This manual focuses on Tax Code § 83 which remains unknown to the accounting industry, the legal profession, and IRS personnel. HOWEVER, the courts say that § 83 is universally applicable and fundamentally governing:
US Tax Court: “The amount taxable as ordinary income was the lesser of the fair market value of the stock ... over the individual’s cost of the stock. ...the language of the section [Tax Code § 83] covers the transfer of any property transferred in connection with the performance of services... The legislative history makes clear that Congress was aware that the Statute’s coverage extended beyond restricted stock plans for employees.” (See Cohn v. Comm’r of IRS, 73 USTC 443, 446 (1979)).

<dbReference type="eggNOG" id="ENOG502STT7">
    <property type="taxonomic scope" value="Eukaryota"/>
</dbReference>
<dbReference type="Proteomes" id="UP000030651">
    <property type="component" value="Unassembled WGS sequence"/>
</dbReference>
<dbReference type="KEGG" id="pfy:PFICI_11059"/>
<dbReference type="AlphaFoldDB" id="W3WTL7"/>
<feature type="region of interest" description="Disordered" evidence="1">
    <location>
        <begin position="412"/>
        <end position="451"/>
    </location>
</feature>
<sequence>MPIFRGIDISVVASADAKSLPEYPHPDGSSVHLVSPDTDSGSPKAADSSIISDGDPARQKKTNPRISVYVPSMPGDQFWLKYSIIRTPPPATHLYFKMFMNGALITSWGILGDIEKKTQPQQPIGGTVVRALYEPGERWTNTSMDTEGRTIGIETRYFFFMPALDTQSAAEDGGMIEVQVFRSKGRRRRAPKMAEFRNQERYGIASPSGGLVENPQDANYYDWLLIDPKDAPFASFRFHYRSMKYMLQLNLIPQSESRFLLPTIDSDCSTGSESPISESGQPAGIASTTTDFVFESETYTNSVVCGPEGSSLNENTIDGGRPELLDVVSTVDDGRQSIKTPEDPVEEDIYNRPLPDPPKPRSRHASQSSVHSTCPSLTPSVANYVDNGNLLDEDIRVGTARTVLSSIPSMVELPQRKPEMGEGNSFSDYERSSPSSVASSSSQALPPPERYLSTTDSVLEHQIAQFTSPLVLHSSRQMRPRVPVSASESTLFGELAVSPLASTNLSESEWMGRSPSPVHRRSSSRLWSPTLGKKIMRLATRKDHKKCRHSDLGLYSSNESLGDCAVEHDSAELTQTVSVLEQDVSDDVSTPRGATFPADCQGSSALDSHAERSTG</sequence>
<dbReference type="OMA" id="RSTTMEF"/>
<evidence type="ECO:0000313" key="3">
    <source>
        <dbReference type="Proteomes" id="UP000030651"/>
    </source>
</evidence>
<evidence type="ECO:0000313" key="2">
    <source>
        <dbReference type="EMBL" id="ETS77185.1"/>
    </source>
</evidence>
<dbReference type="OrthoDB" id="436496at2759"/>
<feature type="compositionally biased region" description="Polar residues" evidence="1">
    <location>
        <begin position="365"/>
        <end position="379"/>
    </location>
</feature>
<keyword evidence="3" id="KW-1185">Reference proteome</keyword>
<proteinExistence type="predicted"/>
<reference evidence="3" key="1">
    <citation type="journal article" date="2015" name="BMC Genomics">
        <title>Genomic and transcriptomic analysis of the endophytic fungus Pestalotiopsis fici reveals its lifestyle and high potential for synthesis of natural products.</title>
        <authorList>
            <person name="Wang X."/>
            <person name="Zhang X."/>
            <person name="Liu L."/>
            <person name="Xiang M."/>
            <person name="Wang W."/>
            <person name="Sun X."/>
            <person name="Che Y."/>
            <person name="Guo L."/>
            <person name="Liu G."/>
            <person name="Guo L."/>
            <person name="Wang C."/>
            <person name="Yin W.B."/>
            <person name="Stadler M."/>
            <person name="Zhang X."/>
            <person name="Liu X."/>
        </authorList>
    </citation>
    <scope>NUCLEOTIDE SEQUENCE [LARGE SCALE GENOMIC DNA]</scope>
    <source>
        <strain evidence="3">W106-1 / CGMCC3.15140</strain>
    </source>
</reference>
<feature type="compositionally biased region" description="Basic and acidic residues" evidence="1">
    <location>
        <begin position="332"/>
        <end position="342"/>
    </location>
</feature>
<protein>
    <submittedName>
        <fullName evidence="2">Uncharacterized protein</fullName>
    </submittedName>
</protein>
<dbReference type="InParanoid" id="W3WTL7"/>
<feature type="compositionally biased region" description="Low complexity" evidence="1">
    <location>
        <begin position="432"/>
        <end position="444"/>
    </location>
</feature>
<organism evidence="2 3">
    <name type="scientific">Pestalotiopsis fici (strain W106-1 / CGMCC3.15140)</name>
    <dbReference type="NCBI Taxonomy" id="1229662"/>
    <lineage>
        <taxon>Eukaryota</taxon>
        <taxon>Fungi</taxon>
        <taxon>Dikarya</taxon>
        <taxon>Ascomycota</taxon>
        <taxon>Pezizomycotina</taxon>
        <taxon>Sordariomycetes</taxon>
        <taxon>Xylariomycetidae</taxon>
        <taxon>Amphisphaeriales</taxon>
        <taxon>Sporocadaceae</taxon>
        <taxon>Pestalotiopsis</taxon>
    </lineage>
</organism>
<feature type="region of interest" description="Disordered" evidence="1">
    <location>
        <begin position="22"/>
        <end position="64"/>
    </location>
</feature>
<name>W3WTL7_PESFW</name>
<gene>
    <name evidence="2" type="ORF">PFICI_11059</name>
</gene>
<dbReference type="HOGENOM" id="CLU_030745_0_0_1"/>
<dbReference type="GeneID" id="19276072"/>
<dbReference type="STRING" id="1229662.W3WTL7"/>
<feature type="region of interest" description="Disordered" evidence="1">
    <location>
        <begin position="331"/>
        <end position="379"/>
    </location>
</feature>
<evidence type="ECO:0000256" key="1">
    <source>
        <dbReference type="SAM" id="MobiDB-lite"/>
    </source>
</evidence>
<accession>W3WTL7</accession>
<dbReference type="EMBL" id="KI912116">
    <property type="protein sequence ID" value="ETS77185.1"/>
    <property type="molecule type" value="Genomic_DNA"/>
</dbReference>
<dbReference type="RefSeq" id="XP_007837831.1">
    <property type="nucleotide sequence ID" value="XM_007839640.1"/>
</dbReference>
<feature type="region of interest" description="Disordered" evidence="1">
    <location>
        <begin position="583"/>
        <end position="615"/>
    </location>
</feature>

Fifth Circuit: “Section 83(a) explains how property received in exchange for services is taxed.” (See Montelepre Systemed, Inc. v. Comm’r of IRS, 956 F.2d 496, 498 (CA5 1992)).
Second Circuit: “At the heart of this case is I.R.C. § 83 [Tax Code § 83], which governs the taxation of property transferred in connection with the performance of services.” (See Gudmundsson v. US, 634 F.3d 212 (CA2 2011)).
This manual is the first and last word on the meaning and operation of the statute that determines whether Americans owe an income tax on their hard earned pay. When you observe how this interpretation comes together you’ll quickly come to understand why the IRS refuses to indulge any and all inquiries as to how Tax Code § 83 operated in any determination of income tax liability.